1:04 pm
coordinated european response to treat these people humanely, to determine who should have the right to stay, and to prevent more tragedies at the hands of human traffickers. barnaby phillips, al jazeera. at least 105 people have died after a boat carrying refugees capsized off of the coast of libya on thursday. authorities are still searching for bodies. our correspondent has more details. >> reporter: the mediterranean sea has become a dark reminder of people's -- desperation. thousands have been killed so far this year. in the latest tragedy another overcrowded boat sank shortly after leaving libya. >> translator: we are migrating. our boat sank. it was in a bad condition. people died. the libyans saved us. may god bless them. we have been forced into this route. it is called the route of death,
1:05 pm
the grave of the mediterranean sea. >> reporter: libya is one of the main transit routes for people fleeing conflict and poverty to make it to europe. international smugglers take advantage of the country's lawlessness. libya is struggling to cope. people are forced to live in poor conditions and lack basic medical care. in another tragic incident a swedish vessel docked in the initalian port after rescuing hundreds of people from their boat drifting at see, but dozens of others weren't so lucky, their bodies found in the hull of the boat. >> this is one of the tragedies we have seen a lot in the mediterranean. it is the first time for the swedish crew and the swedish ship. unfortunately it's one of many in total. >> reporter: the u.n. estimates that more than 2,400 people have died trying to cross the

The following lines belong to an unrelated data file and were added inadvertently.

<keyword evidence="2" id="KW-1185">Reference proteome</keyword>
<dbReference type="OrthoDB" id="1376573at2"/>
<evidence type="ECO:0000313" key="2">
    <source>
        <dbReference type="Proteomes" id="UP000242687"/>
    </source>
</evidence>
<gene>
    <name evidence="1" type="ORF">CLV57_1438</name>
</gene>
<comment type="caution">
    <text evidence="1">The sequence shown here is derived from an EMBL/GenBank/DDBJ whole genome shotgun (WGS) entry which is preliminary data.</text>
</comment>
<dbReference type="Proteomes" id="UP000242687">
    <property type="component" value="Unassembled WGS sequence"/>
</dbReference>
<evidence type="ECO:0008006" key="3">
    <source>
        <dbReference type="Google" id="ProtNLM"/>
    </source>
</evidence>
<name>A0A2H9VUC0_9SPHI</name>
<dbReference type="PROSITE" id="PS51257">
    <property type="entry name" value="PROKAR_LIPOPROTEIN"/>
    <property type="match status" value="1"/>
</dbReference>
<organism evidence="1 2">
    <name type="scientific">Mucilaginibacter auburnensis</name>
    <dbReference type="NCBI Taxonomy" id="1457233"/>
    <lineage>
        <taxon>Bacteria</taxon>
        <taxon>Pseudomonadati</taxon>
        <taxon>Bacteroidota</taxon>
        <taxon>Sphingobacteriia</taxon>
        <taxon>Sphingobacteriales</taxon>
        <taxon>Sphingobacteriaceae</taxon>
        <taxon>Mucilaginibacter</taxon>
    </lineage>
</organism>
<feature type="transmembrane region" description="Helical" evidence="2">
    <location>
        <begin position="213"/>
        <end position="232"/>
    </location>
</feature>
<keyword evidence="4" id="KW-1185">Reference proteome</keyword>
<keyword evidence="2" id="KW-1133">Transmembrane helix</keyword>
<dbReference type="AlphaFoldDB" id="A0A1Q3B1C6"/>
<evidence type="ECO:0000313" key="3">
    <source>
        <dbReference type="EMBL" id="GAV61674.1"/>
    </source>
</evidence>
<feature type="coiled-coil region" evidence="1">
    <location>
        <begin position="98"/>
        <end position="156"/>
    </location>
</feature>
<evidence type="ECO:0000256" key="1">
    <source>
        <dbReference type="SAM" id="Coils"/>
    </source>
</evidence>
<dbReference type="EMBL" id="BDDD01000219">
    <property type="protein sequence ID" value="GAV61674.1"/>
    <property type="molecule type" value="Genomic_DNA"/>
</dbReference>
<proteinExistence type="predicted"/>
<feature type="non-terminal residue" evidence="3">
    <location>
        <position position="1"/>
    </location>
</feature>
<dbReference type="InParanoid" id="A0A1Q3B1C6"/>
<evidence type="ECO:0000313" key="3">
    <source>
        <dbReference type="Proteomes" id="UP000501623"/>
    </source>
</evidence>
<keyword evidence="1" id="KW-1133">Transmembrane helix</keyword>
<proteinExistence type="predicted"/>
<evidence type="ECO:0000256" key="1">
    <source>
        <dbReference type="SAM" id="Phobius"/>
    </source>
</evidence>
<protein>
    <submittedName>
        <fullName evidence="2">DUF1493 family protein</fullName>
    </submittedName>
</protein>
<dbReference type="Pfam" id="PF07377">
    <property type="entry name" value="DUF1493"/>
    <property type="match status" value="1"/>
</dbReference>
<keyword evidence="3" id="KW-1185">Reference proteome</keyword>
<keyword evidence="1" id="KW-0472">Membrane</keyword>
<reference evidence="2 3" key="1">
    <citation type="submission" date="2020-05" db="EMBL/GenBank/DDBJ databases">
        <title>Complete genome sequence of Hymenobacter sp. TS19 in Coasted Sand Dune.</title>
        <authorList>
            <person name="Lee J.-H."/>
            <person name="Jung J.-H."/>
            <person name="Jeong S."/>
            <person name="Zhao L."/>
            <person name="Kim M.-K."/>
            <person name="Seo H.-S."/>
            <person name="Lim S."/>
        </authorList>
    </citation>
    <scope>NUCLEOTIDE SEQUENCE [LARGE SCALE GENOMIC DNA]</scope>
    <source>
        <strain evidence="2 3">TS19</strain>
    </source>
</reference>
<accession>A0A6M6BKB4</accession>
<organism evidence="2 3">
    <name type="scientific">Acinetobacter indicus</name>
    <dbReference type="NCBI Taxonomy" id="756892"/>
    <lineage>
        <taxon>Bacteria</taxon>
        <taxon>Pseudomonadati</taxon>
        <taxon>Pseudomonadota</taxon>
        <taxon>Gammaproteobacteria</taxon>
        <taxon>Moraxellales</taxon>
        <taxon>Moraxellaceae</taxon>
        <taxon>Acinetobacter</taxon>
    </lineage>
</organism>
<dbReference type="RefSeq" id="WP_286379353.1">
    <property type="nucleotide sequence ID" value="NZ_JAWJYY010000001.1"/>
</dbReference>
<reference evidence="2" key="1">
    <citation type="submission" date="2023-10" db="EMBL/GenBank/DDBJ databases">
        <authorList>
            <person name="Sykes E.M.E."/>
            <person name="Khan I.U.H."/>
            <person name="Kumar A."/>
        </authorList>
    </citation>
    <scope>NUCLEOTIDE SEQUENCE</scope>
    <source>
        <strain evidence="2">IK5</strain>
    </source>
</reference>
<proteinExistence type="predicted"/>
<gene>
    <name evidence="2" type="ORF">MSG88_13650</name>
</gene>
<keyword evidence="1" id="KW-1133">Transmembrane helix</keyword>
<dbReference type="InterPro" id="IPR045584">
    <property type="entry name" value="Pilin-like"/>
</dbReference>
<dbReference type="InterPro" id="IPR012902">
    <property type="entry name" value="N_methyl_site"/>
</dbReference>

1:06 pm
mediterranean so far this year. hundreds of thousands have made the crossing into europe so far this year in a desperate attempt to improve their lives. many are families traveling with children. the european union is still trying desperately to establish a coordinated strategy to resolve this latest crisis. in the meantime the people keep coming. lesboz island is one of the gateways for people trying to get to europe. but they are struggling to accommodate them. jonah hull reports. >> this is the letter to the greek prime minister, asking -- saying that we are dealing with a major humanitarian crisis. >> reporter: in the mayor's office, the chief of staff explains that the island is
1:07 pm